Devaney: Messi Judged By Unfair Standard

Lionel Messi has played this World Cup – and much of his career – in the shadow of Diego Maradona

The DA Show
June 26, 2018 - 12:13 pm

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The 2018 World Cup has been captivating and exciting – unless you’re a fan of Argentina, which tied Iceland 1-1 and lost 3-0 to Croatia. 

Yes, after advancing to the World Cup Final in 2014, Lionel Messi and Argentina might not even survive group play. What has happened to them? And to Messi, in particular? He has, at times, looked despondent.

“First of all, they defer to (Messi),” soccer podcast host JJ Devaney said in-studio on The DA Show. “The ball has to come to him. It comes into the center, it crowds the play – there’s no real plan other than did we get the ball to Messi. But the body language thing, I’ve never seen Messi as this effusive Ronaldinho-style player who always has a smile on his face. But certainly it was disturbing to see the national anthems being played and he is massaging in the most stressed way possible his forehead – like as if he’s going to federal jail, like something huge has befallen him.”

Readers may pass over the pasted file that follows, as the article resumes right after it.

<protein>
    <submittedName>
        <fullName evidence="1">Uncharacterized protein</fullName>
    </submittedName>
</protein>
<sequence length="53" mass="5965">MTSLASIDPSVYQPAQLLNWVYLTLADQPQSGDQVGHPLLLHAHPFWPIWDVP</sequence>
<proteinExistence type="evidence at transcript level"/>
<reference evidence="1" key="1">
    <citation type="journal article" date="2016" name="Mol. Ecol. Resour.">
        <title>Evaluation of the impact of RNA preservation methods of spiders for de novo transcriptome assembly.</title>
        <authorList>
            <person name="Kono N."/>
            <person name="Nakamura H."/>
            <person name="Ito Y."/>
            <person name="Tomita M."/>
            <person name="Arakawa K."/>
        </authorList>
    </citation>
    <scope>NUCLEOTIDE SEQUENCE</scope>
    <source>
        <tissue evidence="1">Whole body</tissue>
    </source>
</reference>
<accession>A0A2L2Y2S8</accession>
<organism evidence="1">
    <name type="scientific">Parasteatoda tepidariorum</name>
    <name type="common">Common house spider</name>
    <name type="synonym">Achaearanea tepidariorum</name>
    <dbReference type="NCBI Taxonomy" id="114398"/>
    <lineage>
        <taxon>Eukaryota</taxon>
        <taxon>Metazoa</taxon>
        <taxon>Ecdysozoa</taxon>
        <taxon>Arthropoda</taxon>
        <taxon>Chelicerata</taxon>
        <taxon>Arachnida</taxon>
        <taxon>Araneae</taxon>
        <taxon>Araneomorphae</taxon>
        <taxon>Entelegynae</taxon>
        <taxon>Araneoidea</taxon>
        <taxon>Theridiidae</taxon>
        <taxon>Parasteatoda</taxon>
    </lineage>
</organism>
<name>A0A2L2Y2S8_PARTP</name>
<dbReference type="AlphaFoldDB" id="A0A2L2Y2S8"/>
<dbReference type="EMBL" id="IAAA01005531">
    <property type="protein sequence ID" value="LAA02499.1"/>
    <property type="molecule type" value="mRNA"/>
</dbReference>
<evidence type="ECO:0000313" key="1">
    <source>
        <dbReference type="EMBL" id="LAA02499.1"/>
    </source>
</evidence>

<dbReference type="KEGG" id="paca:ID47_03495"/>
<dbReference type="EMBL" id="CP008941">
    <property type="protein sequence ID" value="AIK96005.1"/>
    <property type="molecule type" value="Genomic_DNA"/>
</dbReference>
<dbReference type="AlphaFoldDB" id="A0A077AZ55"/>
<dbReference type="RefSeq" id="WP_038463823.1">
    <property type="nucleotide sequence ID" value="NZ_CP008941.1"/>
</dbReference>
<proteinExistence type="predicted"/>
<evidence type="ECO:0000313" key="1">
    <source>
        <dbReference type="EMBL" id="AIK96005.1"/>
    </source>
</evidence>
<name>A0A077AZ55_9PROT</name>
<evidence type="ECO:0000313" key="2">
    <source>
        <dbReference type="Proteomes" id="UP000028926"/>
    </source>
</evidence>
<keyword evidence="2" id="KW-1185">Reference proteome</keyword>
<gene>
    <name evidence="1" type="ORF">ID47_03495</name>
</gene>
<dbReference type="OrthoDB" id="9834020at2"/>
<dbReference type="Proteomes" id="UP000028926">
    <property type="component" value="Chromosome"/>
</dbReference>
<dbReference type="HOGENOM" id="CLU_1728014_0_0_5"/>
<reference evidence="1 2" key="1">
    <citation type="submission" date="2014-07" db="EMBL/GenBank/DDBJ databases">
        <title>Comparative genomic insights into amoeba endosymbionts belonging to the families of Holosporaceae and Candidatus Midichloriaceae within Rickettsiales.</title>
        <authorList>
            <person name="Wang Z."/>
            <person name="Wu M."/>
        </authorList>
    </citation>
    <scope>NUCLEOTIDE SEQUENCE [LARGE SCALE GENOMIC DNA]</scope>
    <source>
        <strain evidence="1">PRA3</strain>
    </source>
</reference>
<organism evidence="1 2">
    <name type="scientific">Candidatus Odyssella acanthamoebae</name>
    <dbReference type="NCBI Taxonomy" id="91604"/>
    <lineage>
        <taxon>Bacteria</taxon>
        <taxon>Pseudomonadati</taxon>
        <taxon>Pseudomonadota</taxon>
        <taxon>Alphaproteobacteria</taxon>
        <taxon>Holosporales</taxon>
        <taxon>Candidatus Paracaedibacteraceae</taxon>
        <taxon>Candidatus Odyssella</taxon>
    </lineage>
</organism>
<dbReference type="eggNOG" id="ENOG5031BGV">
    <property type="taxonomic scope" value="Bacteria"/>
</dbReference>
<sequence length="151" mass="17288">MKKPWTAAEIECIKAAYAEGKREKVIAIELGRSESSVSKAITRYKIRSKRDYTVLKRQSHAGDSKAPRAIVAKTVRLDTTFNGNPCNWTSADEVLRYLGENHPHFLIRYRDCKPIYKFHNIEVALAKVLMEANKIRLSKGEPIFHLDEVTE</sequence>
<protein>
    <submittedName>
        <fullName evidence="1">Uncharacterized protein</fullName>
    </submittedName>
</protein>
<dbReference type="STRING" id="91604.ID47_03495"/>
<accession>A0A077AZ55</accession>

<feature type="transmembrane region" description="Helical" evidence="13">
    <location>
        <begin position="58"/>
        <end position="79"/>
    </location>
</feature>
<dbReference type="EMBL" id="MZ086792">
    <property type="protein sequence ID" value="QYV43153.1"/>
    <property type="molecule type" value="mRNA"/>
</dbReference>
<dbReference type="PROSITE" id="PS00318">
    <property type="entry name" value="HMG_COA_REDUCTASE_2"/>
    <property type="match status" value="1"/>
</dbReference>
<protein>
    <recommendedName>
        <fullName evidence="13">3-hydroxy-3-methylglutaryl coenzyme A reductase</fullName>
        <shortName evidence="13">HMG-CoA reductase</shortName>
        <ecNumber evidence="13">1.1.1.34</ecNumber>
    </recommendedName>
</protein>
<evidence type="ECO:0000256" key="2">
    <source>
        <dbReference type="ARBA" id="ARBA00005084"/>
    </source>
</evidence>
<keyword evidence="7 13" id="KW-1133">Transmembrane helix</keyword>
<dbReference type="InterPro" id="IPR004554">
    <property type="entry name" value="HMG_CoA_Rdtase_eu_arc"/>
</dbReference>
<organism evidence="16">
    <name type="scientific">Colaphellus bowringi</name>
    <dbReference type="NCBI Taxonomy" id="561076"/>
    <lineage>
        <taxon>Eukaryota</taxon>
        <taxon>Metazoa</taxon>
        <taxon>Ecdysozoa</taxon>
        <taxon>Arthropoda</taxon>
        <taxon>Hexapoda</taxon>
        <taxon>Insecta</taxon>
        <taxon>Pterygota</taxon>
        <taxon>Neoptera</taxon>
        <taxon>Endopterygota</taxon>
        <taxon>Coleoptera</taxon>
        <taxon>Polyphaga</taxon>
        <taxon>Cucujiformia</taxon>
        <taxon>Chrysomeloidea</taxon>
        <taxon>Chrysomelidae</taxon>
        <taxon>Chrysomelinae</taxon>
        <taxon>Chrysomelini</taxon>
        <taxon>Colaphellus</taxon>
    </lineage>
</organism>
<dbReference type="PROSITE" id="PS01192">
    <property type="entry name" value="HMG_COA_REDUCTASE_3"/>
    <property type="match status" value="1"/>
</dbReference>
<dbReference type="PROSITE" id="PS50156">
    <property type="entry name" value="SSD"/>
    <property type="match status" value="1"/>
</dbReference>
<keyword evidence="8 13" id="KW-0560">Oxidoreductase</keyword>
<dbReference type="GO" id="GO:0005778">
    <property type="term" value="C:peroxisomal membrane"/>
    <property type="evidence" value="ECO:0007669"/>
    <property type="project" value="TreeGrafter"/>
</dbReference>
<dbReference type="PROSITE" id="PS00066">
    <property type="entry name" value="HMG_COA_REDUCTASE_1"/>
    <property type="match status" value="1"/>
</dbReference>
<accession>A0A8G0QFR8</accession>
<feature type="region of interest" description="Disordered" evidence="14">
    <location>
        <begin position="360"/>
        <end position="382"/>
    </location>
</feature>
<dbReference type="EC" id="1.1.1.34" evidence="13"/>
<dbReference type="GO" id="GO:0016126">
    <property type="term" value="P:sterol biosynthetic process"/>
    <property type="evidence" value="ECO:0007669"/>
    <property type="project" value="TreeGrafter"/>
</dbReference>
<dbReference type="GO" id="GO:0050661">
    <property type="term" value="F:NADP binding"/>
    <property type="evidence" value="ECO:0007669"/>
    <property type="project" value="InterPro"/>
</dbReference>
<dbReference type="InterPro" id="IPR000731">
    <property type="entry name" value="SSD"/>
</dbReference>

Messi, clearly, is under immense pressure. Unfortunately, it appears he’s caved under it.

“The Argentinian media and the fan base has bought into this idea that the 33 titles he’s won, the representation he’s given Argentinian soccer on the world stage with Barcelona, means nothing if he doesn’t win a World Cup and match El Diego,” said Devaney, host of Caught Offside. “Maradona has this famous clip on YouTube where he’s warming for a game (in the late-1980s), he’s got his training track suit on and he’s bouncing the ball on his head and he just looks so free and at ease with himself. And it goes to Messi where Messi’s got the hunched shoulders and he looks detached, away, locked in his own mind. I’m thinking, ‘How unfair is that. Thirty years ago. Two different people.’”

Indeed, Messi has played much of his career in Maradona’s shadow – despite being arguably more successful.

“Messi, in terms of winning things, leaves Diego Maradona in the shade,” Devaney said. “But Maradona has the World Cup. And it’s all culminated into this massive pressure that’s on Messi.”

DA likened it to Sidney Crosby winning several Stanley Cups but never winning a gold medal for Canada in the Olympics – and Canadians disowning him.

“Imagine Sidney Crosby spent the bulk of his teenage years, his formative years, away from the country to which he would represent – and that’s what happened with Messi, too,” Devaney said. “There’s been this kind of skeptical view of him because he sent so much time as a development of Spanish football, as a development of the Barcelona academy. So is there a detachment? Is he one of our own? Whereas Diego is in the stands, he’s smoking cigars, we can watch the highlights of that great goal against England, the way he took apart Belgium – the whole thing. And Messi doesn’t have that, which, it’s an unfair standard to judge him on – and it’s a standard journalists should stop trying to push him toward.”